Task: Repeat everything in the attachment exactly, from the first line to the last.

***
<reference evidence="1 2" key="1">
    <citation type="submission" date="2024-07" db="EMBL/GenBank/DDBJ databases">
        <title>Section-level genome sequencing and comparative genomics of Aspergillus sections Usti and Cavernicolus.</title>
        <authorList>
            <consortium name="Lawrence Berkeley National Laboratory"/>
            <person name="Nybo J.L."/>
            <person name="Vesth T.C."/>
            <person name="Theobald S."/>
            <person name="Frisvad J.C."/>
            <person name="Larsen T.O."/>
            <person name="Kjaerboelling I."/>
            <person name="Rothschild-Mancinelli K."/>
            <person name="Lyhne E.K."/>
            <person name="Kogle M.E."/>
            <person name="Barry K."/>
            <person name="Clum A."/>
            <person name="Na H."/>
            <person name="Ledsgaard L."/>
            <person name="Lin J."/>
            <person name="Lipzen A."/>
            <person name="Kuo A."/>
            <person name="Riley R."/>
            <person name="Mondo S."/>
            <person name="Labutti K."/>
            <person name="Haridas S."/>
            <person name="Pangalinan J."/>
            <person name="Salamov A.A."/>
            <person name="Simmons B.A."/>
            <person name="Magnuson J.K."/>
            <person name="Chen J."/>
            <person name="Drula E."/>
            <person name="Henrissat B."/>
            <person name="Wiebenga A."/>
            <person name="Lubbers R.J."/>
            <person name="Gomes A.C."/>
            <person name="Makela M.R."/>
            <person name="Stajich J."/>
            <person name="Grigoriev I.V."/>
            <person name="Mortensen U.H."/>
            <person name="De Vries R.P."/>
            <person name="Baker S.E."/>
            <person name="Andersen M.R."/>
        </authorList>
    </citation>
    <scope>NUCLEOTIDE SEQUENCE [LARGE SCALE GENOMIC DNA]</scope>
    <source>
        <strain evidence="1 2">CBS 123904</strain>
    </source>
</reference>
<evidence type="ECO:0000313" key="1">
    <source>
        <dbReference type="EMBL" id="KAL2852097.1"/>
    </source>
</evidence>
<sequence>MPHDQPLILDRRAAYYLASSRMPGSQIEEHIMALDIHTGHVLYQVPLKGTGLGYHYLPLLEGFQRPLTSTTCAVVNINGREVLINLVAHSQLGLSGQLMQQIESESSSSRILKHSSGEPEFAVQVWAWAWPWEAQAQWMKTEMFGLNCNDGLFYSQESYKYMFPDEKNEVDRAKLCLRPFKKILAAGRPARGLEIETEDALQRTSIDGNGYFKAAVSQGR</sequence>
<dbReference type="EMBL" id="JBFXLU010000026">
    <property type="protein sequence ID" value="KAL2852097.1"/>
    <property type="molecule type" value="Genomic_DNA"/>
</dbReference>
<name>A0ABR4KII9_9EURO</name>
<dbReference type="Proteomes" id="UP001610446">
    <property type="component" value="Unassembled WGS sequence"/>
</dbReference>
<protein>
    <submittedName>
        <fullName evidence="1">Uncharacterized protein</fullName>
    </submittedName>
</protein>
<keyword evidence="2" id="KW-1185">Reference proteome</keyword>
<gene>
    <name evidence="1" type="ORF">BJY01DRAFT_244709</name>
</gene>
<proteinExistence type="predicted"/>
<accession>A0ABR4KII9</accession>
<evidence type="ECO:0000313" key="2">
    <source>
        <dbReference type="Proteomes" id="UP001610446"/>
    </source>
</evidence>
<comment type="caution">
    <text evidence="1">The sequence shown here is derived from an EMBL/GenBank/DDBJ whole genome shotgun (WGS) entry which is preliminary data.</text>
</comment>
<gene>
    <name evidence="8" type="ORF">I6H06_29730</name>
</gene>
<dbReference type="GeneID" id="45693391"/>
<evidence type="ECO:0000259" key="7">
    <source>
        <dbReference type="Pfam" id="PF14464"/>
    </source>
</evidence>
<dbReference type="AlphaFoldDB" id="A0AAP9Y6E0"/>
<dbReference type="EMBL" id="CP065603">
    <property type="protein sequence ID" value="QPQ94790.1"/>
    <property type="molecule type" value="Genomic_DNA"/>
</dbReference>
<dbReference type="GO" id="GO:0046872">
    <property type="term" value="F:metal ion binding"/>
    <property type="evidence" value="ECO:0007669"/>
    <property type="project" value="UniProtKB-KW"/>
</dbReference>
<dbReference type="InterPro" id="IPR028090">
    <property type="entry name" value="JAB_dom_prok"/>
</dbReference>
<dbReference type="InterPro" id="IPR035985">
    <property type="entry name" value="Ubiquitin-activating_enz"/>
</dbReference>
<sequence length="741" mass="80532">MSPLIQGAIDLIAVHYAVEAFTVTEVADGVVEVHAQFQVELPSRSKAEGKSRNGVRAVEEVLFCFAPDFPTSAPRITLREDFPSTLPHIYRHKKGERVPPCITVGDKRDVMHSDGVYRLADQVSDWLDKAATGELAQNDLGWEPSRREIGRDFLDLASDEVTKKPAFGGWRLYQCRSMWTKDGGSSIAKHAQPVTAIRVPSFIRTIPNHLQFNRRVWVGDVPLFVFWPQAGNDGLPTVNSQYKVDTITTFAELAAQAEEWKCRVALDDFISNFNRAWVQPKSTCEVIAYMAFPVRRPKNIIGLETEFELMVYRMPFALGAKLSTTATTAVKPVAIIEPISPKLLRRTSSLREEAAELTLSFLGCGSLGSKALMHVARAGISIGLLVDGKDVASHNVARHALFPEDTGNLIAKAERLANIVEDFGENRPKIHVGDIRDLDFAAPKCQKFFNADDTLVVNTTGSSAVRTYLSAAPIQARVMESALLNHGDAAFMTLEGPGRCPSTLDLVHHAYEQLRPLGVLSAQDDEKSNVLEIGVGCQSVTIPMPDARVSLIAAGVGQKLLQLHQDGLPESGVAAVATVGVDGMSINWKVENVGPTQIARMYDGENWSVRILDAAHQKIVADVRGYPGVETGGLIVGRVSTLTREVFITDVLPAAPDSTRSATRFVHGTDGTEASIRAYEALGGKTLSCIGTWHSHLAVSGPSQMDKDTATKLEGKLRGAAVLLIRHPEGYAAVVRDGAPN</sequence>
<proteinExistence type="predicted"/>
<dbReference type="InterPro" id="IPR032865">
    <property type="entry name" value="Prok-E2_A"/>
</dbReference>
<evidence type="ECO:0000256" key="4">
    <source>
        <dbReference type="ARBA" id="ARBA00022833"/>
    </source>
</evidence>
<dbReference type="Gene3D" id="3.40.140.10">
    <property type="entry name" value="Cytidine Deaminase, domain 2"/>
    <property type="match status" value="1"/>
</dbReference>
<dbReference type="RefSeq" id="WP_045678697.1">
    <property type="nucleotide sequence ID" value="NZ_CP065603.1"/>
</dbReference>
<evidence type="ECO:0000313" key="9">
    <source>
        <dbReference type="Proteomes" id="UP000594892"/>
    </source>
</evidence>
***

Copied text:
<reference evidence="1 2" key="1">
    <citation type="submission" date="2024-07" db="EMBL/GenBank/DDBJ databases">
        <title>Section-level genome sequencing and comparative genomics of Aspergillus sections Usti and Cavernicolus.</title>
        <authorList>
            <consortium name="Lawrence Berkeley National Laboratory"/>
            <person name="Nybo J.L."/>
            <person name="Vesth T.C."/>
            <person name="Theobald S."/>
            <person name="Frisvad J.C."/>
            <person name="Larsen T.O."/>
            <person name="Kjaerboelling I."/>
            <person name="Rothschild-Mancinelli K."/>
            <person name="Lyhne E.K."/>
            <person name="Kogle M.E."/>
            <person name="Barry K."/>
            <person name="Clum A."/>
            <person name="Na H."/>
            <person name="Ledsgaard L."/>
            <person name="Lin J."/>
            <person name="Lipzen A."/>
            <person name="Kuo A."/>
            <person name="Riley R."/>
            <person name="Mondo S."/>
            <person name="Labutti K."/>
            <person name="Haridas S."/>
            <person name="Pangalinan J."/>
            <person name="Salamov A.A."/>
            <person name="Simmons B.A."/>
            <person name="Magnuson J.K."/>
            <person name="Chen J."/>
            <person name="Drula E."/>
            <person name="Henrissat B."/>
            <person name="Wiebenga A."/>
            <person name="Lubbers R.J."/>
            <person name="Gomes A.C."/>
            <person name="Makela M.R."/>
            <person name="Stajich J."/>
            <person name="Grigoriev I.V."/>
            <person name="Mortensen U.H."/>
            <person name="De Vries R.P."/>
            <person name="Baker S.E."/>
            <person name="Andersen M.R."/>
        </authorList>
    </citation>
    <scope>NUCLEOTIDE SEQUENCE [LARGE SCALE GENOMIC DNA]</scope>
    <source>
        <strain evidence="1 2">CBS 123904</strain>
    </source>
</reference>
<evidence type="ECO:0000313" key="1">
    <source>
        <dbReference type="EMBL" id="KAL2852097.1"/>
    </source>
</evidence>
<sequence>MPHDQPLILDRRAAYYLASSRMPGSQIEEHIMALDIHTGHVLYQVPLKGTGLGYHYLPLLEGFQRPLTSTTCAVVNINGREVLINLVAHSQLGLSGQLMQQIESESSSSRILKHSSGEPEFAVQVWAWAWPWEAQAQWMKTEMFGLNCNDGLFYSQESYKYMFPDEKNEVDRAKLCLRPFKKILAAGRPARGLEIETEDALQRTSIDGNGYFKAAVSQGR</sequence>
<dbReference type="EMBL" id="JBFXLU010000026">
    <property type="protein sequence ID" value="KAL2852097.1"/>
    <property type="molecule type" value="Genomic_DNA"/>
</dbReference>
<name>A0ABR4KII9_9EURO</name>
<dbReference type="Proteomes" id="UP001610446">
    <property type="component" value="Unassembled WGS sequence"/>
</dbReference>
<protein>
    <submittedName>
        <fullName evidence="1">Uncharacterized protein</fullName>
    </submittedName>
</protein>
<keyword evidence="2" id="KW-1185">Reference proteome</keyword>
<gene>
    <name evidence="1" type="ORF">BJY01DRAFT_244709</name>
</gene>
<proteinExistence type="predicted"/>
<accession>A0ABR4KII9</accession>
<evidence type="ECO:0000313" key="2">
    <source>
        <dbReference type="Proteomes" id="UP001610446"/>
    </source>
</evidence>
<comment type="caution">
    <text evidence="1">The sequence shown here is derived from an EMBL/GenBank/DDBJ whole genome shotgun (WGS) entry which is preliminary data.</text>
</comment>
<gene>
    <name evidence="8" type="ORF">I6H06_29730</name>
</gene>
<dbReference type="GeneID" id="45693391"/>
<evidence type="ECO:0000259" key="7">
    <source>
        <dbReference type="Pfam" id="PF14464"/>
    </source>
</evidence>
<dbReference type="AlphaFoldDB" id="A0AAP9Y6E0"/>
<dbReference type="EMBL" id="CP065603">
    <property type="protein sequence ID" value="QPQ94790.1"/>
    <property type="molecule type" value="Genomic_DNA"/>
</dbReference>
<dbReference type="GO" id="GO:0046872">
    <property type="term" value="F:metal ion binding"/>
    <property type="evidence" value="ECO:0007669"/>
    <property type="project" value="UniProtKB-KW"/>
</dbReference>
<dbReference type="InterPro" id="IPR028090">
    <property type="entry name" value="JAB_dom_prok"/>
</dbReference>
<dbReference type="InterPro" id="IPR035985">
    <property type="entry name" value="Ubiquitin-activating_enz"/>
</dbReference>
<sequence length="741" mass="80532">MSPLIQGAIDLIAVHYAVEAFTVTEVADGVVEVHAQFQVELPSRSKAEGKSRNGVRAVEEVLFCFAPDFPTSAPRITLREDFPSTLPHIYRHKKGERVPPCITVGDKRDVMHSDGVYRLADQVSDWLDKAATGELAQNDLGWEPSRREIGRDFLDLASDEVTKKPAFGGWRLYQCRSMWTKDGGSSIAKHAQPVTAIRVPSFIRTIPNHLQFNRRVWVGDVPLFVFWPQAGNDGLPTVNSQYKVDTITTFAELAAQAEEWKCRVALDDFISNFNRAWVQPKSTCEVIAYMAFPVRRPKNIIGLETEFELMVYRMPFALGAKLSTTATTAVKPVAIIEPISPKLLRRTSSLREEAAELTLSFLGCGSLGSKALMHVARAGISIGLLVDGKDVASHNVARHALFPEDTGNLIAKAERLANIVEDFGENRPKIHVGDIRDLDFAAPKCQKFFNADDTLVVNTTGSSAVRTYLSAAPIQARVMESALLNHGDAAFMTLEGPGRCPSTLDLVHHAYEQLRPLGVLSAQDDEKSNVLEIGVGCQSVTIPMPDARVSLIAAGVGQKLLQLHQDGLPESGVAAVATVGVDGMSINWKVENVGPTQIARMYDGENWSVRILDAAHQKIVADVRGYPGVETGGLIVGRVSTLTREVFITDVLPAAPDSTRSATRFVHGTDGTEASIRAYEALGGKTLSCIGTWHSHLAVSGPSQMDKDTATKLEGKLRGAAVLLIRHPEGYAAVVRDGAPN</sequence>
<proteinExistence type="predicted"/>
<dbReference type="InterPro" id="IPR032865">
    <property type="entry name" value="Prok-E2_A"/>
</dbReference>
<evidence type="ECO:0000256" key="4">
    <source>
        <dbReference type="ARBA" id="ARBA00022833"/>
    </source>
</evidence>
<dbReference type="Gene3D" id="3.40.140.10">
    <property type="entry name" value="Cytidine Deaminase, domain 2"/>
    <property type="match status" value="1"/>
</dbReference>
<dbReference type="RefSeq" id="WP_045678697.1">
    <property type="nucleotide sequence ID" value="NZ_CP065603.1"/>
</dbReference>
<evidence type="ECO:0000313" key="9">
    <source>
        <dbReference type="Proteomes" id="UP000594892"/>
    </source>
</evidence>